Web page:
List the federally required equipment for a 33-foot recreational vessel equipped with an inboard diesel engine.
- Documents: Boat Registration, Registration Numbers, Documentation, Navigation Rules, State Regulations
- Safety: Personal Flotation Devices, Visual Distress Signals, Fire Extinguishers, Sound-Producing Devices, Navigation Lights
- Other: Placards, Marine Sanitation Device
List the ASA recommended safety equipment for a recreational sailing vessel.
Navigation charts and equipment, VHF Radio, Softwood plugs, Bilge pump, Anchor, First aid kit, Tool kit with spare parts, Flashlight, Safety harnesses, Life buoys and buoyant heaving line, Life raft or dinghy.
Describe the characteristics and benefits of Personal Flotation Devices (PFD’s), both Wearable (Life Jackets) and Throwable.
Describe ways to keep gear & equipment secure and in their proper location
Before getting underway, make sure all unsecured objects (aka anything that's loose or not in its proper place) are stowed in lockers or on shelves behind fiddle rails deep enough to hold the items in place. Make sure that each locker door is properly latched, as an unlatched door will likely swing open as soon as the boat begins to heel.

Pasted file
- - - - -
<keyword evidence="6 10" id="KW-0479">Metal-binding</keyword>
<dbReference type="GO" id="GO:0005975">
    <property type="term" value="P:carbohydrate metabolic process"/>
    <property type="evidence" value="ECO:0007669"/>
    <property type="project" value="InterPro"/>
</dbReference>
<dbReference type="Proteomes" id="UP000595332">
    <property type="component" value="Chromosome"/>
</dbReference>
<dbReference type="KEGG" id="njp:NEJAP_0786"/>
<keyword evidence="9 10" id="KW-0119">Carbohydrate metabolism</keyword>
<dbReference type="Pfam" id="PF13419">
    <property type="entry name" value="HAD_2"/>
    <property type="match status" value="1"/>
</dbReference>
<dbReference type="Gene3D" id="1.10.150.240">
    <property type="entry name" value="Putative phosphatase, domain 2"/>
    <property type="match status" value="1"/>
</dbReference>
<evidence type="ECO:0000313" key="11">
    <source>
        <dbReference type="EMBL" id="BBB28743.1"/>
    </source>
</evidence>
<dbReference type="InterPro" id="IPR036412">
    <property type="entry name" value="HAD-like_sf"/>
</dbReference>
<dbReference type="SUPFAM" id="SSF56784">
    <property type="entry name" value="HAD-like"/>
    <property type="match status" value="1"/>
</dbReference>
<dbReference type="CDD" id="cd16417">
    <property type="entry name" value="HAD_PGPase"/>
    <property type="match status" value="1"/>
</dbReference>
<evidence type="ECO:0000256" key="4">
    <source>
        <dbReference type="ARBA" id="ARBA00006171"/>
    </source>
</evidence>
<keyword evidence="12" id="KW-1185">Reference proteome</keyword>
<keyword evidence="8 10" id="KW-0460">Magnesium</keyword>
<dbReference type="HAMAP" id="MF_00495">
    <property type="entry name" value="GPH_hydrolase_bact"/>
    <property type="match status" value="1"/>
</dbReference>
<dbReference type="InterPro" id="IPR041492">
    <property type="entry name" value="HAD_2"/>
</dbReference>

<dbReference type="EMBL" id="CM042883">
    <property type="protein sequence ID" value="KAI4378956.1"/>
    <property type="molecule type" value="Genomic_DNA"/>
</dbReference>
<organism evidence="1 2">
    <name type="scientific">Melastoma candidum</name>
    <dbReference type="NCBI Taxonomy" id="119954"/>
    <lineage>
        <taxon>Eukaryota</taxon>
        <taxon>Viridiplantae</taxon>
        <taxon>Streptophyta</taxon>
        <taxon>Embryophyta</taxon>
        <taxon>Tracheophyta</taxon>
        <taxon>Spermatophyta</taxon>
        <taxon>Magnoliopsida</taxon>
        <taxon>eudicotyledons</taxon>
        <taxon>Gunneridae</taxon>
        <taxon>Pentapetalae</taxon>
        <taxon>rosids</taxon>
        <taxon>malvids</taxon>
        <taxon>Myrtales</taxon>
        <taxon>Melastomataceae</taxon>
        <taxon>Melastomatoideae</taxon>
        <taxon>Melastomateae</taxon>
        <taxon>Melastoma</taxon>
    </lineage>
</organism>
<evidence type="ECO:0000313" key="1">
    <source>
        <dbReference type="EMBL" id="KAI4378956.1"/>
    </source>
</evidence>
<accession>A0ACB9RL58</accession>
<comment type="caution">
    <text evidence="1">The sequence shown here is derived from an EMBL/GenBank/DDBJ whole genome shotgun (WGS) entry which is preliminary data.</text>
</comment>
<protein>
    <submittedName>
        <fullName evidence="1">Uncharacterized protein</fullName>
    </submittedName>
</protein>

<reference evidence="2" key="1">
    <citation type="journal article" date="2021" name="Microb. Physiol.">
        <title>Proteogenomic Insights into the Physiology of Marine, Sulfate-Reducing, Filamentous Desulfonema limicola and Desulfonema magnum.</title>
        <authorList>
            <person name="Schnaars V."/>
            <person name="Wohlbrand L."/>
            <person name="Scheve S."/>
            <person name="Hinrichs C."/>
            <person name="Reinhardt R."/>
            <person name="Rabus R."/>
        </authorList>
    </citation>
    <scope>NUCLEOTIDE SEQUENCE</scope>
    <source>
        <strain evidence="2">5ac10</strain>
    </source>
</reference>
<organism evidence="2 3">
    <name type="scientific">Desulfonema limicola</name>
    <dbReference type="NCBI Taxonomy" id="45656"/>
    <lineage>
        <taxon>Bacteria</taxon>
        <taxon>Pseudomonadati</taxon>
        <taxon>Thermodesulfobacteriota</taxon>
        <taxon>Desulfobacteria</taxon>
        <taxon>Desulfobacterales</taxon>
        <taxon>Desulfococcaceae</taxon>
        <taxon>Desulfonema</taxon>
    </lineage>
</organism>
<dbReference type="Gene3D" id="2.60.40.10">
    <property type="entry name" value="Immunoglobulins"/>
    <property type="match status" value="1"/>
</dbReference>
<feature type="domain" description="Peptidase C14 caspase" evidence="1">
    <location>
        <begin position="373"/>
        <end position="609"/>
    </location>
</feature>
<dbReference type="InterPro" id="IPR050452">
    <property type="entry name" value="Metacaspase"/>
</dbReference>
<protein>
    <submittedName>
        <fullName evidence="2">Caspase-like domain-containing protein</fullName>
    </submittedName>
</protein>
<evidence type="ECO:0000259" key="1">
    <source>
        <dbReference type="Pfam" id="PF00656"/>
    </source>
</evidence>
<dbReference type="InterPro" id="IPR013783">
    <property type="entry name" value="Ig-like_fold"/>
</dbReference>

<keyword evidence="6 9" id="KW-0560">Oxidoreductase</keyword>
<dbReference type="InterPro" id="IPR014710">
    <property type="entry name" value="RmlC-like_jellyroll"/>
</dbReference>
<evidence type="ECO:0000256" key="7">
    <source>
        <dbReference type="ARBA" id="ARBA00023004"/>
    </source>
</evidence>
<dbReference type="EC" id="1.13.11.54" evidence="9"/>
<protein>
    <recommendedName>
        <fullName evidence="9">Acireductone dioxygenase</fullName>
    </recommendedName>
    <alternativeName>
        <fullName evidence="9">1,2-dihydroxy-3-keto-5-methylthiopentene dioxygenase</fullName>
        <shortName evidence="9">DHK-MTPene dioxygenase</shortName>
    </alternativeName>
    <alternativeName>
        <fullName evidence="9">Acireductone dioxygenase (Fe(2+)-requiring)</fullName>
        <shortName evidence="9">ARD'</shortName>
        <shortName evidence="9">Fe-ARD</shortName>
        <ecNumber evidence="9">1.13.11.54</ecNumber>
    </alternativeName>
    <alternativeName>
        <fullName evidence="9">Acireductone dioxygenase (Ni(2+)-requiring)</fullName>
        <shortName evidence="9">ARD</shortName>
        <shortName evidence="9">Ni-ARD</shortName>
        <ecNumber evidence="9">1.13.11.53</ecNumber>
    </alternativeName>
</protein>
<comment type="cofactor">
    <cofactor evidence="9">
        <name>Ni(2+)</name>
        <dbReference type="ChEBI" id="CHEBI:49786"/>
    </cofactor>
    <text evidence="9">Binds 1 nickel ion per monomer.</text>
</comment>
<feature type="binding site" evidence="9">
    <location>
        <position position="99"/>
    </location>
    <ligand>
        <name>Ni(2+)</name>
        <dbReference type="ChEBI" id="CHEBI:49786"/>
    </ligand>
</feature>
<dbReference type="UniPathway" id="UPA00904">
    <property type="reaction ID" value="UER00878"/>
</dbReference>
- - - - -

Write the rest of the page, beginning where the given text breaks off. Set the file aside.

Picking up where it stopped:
Describe the purpose and proper use of a safety harness and tether.
Man or woman overboard (MOB)
If any crew mate falls over board, immediately yell "Man overboard!" to alert your crew. Throw a floatable device in the water for them to hang on to. Assign a spotter so that you do not lose sight of them.
After completing these important and mandatory steps, there are a few different MOB maneuvers to choose from. One of them is to immediately go away on a beam reach, tack, sail back to the MOB on the opposite beam reach and sail by them downwind (leeward of the MOB) to avoid hitting them with the bow of your boat (waves can push the bow into the MOB). Travel about 2.5 boat lengths, tack, heave to, and get the MOB back on board.